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Web Letter

The old KC-135 tanker is based on the Boeing 707 aircraft, which has been out of production for nearly twenty years. It is simply not possible to build new model tankers on that design. Nor is it possible to extend the service life of an operational airframe forever. At some point, the old KC-135s become truly obsolete, too costly to maintain and worthy of replacement with a newer system.

The article is somewhat misleading in citing only the B-2 bomber as the refueled aircraft for the new tanker. In fact, air refueling tankers are required for all military aircraft operations including bombers, fighters and transports. There is no practical way to move C-17s, F-15s or F-22 across the globe without mid-air refueling by tankers. To consider building a fighter with true intercontinental unrefueled range would result in a preposterously large and overly expensive aircraft. Reasonable sise and performance dictate the need for air refueling to extend effective range of the aircraft.

For these reasons, the new USAF tanker program was launched. Both Boeing and NGC/EADS proposed modifying an in-production and mature airframe with the required refueling equipment and other electronics desired by the USAF. The apparently staggering sum of $35 billion is actually much cheaper than designing a new airframe from scratch for the mission.

John Reagan

St. Louis, MO

Jun 30 2008 - 12:54pm

Web Letter

During the early part of the cold war, we were dependent on a bomber force for a second srtike capacity. The reason LeMay had some of his bombers in the air was to prevent them from being destroyed on the ground. Pearl Harbor educated the military services not to put all your eggs in one basket. We were lucky our carriers were not in port on December 7. My first job was in the Air Force as a munitions specialist in the late 1950s. My job description covered conventional munitions, not nuclear weapons. We had some SAC bases in England, but there were no tactical nuclear weapons there. They were deployed on the mainland of Europe. The reasoning behind their deployment was that the Soviet Union, with a larger population, could field more troops than we, combined with our allies, could. We were therefore dependent on firepower to survive.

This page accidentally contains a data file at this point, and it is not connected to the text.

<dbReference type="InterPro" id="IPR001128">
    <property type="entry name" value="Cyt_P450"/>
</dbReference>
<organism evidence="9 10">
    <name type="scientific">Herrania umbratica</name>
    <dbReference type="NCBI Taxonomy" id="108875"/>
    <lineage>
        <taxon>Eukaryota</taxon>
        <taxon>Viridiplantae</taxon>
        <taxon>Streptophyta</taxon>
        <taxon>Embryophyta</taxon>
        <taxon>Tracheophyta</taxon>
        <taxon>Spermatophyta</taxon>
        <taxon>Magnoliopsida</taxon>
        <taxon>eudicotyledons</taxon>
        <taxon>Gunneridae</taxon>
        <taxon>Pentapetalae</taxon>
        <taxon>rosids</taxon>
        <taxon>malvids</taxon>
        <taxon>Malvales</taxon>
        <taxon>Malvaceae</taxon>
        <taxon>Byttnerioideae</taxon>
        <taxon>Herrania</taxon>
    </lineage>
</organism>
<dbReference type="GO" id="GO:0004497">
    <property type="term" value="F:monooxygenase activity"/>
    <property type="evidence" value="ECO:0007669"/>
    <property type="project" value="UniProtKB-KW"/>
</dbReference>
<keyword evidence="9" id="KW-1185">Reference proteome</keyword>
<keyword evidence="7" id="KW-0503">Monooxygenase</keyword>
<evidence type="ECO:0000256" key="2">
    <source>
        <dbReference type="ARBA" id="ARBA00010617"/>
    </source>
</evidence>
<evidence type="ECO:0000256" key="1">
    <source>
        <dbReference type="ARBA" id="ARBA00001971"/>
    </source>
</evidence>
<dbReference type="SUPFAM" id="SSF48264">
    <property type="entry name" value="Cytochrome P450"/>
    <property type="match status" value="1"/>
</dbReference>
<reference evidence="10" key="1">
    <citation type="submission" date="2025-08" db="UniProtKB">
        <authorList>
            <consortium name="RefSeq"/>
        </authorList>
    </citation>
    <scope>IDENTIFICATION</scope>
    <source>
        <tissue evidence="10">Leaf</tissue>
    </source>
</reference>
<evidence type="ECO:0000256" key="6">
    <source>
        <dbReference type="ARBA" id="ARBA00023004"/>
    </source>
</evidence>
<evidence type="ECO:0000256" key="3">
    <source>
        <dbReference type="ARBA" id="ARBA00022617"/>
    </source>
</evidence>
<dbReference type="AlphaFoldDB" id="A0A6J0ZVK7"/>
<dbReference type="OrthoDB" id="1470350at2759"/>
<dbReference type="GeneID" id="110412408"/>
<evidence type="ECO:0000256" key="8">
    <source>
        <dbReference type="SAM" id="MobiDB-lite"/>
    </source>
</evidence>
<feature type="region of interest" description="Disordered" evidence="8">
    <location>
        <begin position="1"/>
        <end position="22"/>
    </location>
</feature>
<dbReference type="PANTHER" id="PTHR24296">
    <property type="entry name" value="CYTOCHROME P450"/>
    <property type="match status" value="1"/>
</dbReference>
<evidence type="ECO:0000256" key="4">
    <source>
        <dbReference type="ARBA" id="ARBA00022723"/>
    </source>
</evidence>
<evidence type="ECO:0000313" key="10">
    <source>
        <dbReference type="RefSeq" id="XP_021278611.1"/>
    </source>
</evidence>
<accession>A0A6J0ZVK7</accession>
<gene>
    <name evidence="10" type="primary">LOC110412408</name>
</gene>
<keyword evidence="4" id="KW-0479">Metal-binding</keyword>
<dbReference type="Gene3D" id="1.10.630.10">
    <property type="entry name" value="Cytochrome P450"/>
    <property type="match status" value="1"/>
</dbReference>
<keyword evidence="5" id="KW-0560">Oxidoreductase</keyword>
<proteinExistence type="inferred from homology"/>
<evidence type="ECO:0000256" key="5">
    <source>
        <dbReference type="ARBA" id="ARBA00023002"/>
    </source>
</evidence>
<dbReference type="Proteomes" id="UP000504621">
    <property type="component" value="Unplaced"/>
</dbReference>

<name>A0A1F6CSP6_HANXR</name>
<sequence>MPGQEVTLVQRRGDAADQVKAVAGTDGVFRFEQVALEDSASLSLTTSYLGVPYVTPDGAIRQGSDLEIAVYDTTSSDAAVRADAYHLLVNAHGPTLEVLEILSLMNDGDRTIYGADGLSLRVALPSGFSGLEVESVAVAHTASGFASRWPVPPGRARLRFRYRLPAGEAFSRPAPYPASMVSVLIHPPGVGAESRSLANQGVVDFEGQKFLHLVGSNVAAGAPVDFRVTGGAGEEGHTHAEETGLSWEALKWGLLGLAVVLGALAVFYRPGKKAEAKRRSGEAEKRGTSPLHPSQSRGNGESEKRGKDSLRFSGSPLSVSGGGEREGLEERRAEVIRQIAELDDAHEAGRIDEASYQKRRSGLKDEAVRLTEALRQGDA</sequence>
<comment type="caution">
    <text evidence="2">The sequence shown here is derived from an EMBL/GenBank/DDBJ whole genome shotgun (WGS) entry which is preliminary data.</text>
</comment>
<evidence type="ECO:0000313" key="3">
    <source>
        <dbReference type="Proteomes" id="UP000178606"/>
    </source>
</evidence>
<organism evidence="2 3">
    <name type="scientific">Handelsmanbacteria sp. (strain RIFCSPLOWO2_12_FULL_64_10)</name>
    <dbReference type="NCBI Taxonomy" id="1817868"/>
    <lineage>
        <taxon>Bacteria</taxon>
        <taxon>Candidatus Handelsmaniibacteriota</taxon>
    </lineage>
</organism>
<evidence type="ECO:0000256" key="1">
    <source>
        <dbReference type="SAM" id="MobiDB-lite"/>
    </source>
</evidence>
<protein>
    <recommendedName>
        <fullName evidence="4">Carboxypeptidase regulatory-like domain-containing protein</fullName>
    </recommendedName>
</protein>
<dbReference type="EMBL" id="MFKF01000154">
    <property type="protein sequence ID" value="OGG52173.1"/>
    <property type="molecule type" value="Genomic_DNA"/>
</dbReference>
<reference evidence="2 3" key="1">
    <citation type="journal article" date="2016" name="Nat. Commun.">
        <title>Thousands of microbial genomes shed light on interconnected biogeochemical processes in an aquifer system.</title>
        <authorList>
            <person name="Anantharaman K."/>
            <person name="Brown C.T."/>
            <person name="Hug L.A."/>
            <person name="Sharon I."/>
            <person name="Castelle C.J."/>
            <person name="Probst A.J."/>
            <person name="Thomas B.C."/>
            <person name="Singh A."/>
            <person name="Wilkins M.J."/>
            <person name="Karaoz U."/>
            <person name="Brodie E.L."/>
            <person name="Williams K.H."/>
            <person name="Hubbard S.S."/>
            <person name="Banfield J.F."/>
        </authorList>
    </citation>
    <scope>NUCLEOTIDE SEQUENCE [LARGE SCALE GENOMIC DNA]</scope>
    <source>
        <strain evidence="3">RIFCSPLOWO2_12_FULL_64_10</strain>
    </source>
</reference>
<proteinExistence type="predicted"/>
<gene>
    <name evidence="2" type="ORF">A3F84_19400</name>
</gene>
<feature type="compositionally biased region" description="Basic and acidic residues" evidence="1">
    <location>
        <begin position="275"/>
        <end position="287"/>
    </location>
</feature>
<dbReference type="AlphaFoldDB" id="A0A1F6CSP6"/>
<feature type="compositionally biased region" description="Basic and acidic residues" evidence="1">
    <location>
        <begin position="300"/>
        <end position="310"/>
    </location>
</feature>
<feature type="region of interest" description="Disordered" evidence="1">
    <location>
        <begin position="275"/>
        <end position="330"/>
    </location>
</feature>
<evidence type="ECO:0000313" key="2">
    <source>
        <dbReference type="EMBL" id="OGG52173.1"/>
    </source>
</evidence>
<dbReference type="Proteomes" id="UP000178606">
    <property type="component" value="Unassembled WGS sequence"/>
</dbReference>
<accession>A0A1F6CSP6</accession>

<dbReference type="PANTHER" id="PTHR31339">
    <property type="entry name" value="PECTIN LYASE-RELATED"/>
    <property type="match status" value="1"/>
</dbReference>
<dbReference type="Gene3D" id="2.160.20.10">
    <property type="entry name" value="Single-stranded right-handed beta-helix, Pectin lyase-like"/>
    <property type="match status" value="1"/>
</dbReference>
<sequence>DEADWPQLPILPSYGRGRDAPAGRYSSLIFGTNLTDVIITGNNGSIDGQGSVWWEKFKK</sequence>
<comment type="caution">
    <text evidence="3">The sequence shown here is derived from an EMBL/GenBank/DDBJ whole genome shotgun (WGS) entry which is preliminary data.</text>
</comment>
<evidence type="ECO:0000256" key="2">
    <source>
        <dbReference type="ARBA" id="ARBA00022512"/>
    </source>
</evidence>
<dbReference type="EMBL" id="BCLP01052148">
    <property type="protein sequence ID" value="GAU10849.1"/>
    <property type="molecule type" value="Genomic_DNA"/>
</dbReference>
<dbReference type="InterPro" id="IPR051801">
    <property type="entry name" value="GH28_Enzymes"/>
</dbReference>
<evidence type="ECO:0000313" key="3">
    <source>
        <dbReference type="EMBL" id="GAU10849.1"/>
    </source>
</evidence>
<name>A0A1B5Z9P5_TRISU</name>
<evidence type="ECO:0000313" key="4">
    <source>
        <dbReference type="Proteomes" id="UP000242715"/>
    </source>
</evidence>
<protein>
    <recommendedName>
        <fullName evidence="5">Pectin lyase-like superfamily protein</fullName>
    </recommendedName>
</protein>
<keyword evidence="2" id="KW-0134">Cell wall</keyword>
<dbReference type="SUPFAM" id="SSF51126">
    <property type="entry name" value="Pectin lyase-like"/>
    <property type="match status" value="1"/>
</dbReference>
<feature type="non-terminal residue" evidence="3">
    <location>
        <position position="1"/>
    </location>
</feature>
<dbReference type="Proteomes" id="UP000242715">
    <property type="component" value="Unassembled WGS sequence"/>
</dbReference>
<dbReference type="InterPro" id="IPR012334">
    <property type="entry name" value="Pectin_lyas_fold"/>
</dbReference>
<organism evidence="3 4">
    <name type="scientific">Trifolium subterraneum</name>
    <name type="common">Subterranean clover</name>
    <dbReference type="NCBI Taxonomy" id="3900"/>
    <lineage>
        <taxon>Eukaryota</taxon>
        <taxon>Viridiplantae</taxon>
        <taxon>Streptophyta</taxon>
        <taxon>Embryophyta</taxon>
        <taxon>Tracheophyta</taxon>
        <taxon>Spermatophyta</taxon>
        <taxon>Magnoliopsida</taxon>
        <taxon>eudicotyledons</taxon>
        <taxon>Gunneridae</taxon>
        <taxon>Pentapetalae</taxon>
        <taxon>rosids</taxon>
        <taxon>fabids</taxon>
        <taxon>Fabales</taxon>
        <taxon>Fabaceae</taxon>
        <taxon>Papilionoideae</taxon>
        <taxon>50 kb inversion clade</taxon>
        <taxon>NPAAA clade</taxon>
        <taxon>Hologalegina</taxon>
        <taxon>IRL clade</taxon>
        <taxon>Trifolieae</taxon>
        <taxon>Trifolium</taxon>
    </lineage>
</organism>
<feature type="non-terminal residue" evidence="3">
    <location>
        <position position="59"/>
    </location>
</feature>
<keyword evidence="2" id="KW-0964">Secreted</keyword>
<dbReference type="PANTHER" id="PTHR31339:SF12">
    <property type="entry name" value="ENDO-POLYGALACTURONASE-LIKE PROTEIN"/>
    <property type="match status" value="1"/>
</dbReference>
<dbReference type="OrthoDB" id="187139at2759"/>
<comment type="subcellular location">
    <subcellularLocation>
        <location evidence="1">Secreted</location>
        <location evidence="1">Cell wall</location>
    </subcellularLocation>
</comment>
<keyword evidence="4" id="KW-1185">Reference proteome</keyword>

However, I am in general agreement with this article. I do not see why we should reinvent the whole complicated piece of equipment, and upgrading the basic airframe we have with advanced systems would be cheaper. I too am leary of spending a large amount of money on new fighters. The A10s and the Marine Corp version of the Harrier are good attack aircraft that are well designed for the types of wars we are fighting. We could also upgrade the fighters now in the inventory. I want to see the Star Wars missile defense systems scrapped. They are too expensive, useless, and nothing but corporate welfare. We also need to get private enterprise out of the military. We would save a bundle of money just using regular troops.

Pervis J. Casey

Riverside, CA

Jun 27 2008 - 3:55pm

Web Letter

I enjoyed Robert Scheer's article concerning the DOD tanker contract. However, I have not seen anyone challenging the very need for a new tanker in the first place. I would like to know why we could not just make new versions of the KC-135, which would spare us the cost of developing a totally new plane. I have heard various rationales put forward for the need to incorporate up-to-date technology and defensive weaponry into a new plane, but I would like to know why. I have never heard of a military tanker having been downed by enemy fire and, after all, this is just a flying gas tank we are talking about.

Robert Mahoney

Temecula, CA

Jun 27 2008 - 8:12am

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